Step 6, Cutting it into jerky strips, and then panning it up

Step 7, Into the oven you go

Proud Papa

I cooked it for about 10 hours on the lowest setting on the oven. I got up every two hours all night long to check on it, walking by Lanie and Endy, who were usually awake anyway, on my way to the kitchen. At around 3 am I realized I had cut the pieces too thick, so I sliced them all in half a second time.

Step 8, Appraising the jerky

At this point, around 9 am, I was cranky and had no coffee in me, and frankly the whole project was starting to gross me out a little.

Step 10, Enter the coffee grinder

The Krups will never be the same again

Step 11, Voilá!

Step 12, Encapsulation

I spent most of the day feeding the powder into little capsules I bought at the health food store. At one point Lanie and I watched the movie "Heat" on instant Netflix. I will not lie, it was strange watching the movie "Heat" while encapsulating a placenta.

Step 13, The Final Product is Here!!

I ended up filling about 280 capsules. Thanks to Sarah P. for the recipe, Lana D. for answering some questions, Lanie for her heroism, and finally, to the placenta, for so thoroughly and unconditionally nourishing our dear little Endy for nine, long months.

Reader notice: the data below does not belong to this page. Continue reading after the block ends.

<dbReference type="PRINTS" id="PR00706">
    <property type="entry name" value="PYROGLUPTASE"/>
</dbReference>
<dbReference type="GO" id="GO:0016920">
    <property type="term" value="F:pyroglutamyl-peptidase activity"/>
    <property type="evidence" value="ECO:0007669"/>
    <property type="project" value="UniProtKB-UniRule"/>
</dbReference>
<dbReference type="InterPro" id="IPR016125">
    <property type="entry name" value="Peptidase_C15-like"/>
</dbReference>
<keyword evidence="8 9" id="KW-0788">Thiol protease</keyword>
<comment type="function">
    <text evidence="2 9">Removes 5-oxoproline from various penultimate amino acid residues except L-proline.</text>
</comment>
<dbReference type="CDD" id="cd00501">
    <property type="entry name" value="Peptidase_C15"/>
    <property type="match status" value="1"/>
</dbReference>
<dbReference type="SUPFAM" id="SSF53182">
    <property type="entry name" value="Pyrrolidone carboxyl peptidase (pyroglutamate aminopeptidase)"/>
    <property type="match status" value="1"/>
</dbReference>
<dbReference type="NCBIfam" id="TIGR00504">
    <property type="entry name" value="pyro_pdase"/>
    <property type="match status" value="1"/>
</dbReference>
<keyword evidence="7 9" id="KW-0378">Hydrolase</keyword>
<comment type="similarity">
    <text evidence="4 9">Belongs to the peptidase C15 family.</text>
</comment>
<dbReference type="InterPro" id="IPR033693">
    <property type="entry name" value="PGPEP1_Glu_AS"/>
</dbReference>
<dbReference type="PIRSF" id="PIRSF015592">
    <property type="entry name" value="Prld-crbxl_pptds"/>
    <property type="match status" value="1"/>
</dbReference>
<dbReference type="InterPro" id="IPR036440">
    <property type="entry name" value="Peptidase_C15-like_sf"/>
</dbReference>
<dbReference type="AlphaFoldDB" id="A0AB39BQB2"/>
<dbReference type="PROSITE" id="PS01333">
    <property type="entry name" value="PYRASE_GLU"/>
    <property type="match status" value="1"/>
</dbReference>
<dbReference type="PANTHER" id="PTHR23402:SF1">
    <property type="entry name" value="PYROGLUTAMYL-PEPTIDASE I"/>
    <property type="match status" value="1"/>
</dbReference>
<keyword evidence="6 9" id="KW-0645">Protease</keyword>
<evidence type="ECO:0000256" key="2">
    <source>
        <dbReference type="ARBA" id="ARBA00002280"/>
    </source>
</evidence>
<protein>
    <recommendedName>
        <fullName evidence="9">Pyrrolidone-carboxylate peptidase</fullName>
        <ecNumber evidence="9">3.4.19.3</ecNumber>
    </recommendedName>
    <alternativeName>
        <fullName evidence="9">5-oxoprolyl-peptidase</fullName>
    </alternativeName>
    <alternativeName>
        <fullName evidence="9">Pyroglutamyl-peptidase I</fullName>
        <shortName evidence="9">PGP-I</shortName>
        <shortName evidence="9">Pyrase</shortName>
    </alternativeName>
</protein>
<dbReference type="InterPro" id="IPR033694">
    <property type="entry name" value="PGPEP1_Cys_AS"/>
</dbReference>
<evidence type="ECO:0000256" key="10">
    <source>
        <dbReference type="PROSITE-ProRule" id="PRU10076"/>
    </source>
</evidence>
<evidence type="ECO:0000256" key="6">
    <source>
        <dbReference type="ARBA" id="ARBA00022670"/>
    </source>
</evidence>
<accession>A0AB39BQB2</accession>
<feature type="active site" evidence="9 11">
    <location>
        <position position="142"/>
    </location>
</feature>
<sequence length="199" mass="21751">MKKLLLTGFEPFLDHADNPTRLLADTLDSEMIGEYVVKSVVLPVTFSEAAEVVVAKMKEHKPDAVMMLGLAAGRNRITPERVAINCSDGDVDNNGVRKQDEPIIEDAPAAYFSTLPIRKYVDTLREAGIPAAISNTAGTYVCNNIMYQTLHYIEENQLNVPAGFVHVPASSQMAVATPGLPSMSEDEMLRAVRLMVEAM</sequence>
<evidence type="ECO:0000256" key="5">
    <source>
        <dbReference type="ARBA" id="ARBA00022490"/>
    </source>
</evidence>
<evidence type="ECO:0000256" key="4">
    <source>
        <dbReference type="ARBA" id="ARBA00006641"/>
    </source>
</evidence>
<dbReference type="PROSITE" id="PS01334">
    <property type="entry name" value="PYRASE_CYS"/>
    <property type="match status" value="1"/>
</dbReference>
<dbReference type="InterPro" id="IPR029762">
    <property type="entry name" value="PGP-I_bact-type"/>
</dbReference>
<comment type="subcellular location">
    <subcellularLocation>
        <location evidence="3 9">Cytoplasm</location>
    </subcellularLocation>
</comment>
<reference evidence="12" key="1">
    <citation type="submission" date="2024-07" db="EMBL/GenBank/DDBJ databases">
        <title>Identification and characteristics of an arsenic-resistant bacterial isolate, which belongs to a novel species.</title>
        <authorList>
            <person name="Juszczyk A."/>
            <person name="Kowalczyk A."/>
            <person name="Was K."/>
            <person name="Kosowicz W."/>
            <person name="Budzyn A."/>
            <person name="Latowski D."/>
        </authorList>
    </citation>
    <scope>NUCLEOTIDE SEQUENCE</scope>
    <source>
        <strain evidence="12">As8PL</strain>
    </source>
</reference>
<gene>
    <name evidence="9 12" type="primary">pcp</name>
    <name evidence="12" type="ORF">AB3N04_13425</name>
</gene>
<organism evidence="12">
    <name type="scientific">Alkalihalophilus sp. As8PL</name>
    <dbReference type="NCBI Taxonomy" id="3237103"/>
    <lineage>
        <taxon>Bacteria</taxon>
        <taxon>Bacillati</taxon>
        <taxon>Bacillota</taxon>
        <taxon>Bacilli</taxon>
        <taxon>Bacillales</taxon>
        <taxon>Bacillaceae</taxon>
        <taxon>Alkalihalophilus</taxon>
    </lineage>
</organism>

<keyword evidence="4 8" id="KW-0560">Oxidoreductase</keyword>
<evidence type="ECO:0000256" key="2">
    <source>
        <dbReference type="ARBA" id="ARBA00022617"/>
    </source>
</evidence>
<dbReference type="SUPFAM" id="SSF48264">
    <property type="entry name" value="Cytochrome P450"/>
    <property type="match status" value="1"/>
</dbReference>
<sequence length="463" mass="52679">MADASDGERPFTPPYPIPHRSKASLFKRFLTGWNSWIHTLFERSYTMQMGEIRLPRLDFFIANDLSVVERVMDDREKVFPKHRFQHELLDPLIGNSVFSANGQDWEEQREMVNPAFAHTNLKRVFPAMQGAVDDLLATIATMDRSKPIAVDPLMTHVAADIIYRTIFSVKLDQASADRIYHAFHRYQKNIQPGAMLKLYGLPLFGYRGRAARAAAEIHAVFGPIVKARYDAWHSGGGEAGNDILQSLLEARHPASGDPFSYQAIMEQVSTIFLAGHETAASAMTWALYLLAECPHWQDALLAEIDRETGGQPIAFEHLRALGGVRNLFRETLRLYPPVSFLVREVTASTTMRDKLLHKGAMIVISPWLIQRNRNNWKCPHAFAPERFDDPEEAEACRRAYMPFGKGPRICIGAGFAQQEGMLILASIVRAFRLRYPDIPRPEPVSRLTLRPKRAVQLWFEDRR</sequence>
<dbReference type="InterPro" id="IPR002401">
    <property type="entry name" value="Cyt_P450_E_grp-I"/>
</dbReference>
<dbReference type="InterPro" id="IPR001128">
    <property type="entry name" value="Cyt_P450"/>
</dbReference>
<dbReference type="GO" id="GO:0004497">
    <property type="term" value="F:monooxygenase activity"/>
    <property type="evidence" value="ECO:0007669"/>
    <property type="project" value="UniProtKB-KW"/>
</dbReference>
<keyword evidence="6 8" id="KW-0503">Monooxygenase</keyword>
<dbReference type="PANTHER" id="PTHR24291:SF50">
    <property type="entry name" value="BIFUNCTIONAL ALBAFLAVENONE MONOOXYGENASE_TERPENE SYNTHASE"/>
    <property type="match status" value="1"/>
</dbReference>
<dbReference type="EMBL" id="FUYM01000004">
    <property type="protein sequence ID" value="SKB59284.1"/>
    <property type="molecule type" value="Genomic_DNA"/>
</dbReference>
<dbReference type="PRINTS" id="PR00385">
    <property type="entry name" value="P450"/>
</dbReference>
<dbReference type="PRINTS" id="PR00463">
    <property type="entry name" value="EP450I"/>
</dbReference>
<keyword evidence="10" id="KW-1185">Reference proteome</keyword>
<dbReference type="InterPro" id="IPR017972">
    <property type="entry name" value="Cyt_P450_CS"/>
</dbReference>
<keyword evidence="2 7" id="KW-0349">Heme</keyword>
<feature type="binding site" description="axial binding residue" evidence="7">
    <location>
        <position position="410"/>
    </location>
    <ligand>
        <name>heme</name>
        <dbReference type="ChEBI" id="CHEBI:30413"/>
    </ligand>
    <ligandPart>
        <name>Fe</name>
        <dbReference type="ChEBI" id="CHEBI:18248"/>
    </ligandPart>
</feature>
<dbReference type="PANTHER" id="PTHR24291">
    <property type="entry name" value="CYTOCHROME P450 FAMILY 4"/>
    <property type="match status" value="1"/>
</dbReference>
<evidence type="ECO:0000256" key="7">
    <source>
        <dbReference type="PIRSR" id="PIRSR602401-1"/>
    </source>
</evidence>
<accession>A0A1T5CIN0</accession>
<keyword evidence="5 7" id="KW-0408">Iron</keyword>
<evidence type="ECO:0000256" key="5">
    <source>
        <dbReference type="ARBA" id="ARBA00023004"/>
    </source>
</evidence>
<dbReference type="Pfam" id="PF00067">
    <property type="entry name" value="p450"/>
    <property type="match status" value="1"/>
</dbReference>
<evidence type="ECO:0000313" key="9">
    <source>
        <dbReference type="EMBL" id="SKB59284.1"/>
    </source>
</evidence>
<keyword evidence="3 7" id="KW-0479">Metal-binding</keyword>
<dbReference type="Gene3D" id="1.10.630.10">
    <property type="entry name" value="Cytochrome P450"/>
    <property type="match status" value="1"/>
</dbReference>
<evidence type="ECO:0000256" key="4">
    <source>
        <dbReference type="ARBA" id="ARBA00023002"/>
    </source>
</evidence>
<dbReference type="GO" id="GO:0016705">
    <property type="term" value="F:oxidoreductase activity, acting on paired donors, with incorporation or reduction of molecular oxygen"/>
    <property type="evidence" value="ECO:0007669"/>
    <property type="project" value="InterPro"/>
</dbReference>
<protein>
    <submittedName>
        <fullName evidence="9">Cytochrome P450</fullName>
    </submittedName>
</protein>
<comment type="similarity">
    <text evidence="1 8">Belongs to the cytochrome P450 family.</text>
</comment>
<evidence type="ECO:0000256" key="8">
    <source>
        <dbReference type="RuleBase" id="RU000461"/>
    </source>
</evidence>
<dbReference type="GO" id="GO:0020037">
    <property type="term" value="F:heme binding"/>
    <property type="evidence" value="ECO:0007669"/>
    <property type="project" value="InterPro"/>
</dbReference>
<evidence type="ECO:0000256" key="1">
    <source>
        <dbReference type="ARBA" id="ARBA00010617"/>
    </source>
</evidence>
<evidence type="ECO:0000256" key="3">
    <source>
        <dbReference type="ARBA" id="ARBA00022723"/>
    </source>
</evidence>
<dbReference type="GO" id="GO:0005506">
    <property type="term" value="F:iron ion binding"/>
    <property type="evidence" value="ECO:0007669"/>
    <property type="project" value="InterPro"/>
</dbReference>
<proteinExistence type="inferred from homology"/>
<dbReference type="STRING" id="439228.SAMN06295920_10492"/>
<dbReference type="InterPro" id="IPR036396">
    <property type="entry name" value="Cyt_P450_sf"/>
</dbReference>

1. I've experienced cheap Chinese placenta as purchased through acupuncture supply companies specifically for supreme toning Traditional Chinese Medicine formulas - BUT THIS. I am So grateful for this photo essay! This is a fine and important piece. Thanks so much! That's a mighty fine baby, too. :D

  2. what did it smell like when it was steaming?

  3. Oh wow. Hm. Yeah I have no other words for this, no questions yet. All I can do is go back up and re-read and stare and go, "Are you serious?" Not in a bad way, of course! I had never heard of this, is all.

    Now... I want information on this. Where did you find all yours?

  4. Hey Cyn, This is not meant to be pejorative: it smelled a little like the meat we used to get at Pesquero.

  5. Happyface, I googled "placenta encapsulation" and read what came up.

  6. How to Dry the Placenta for Making Capsules

    preparation instructions found at the Virtual Birth Center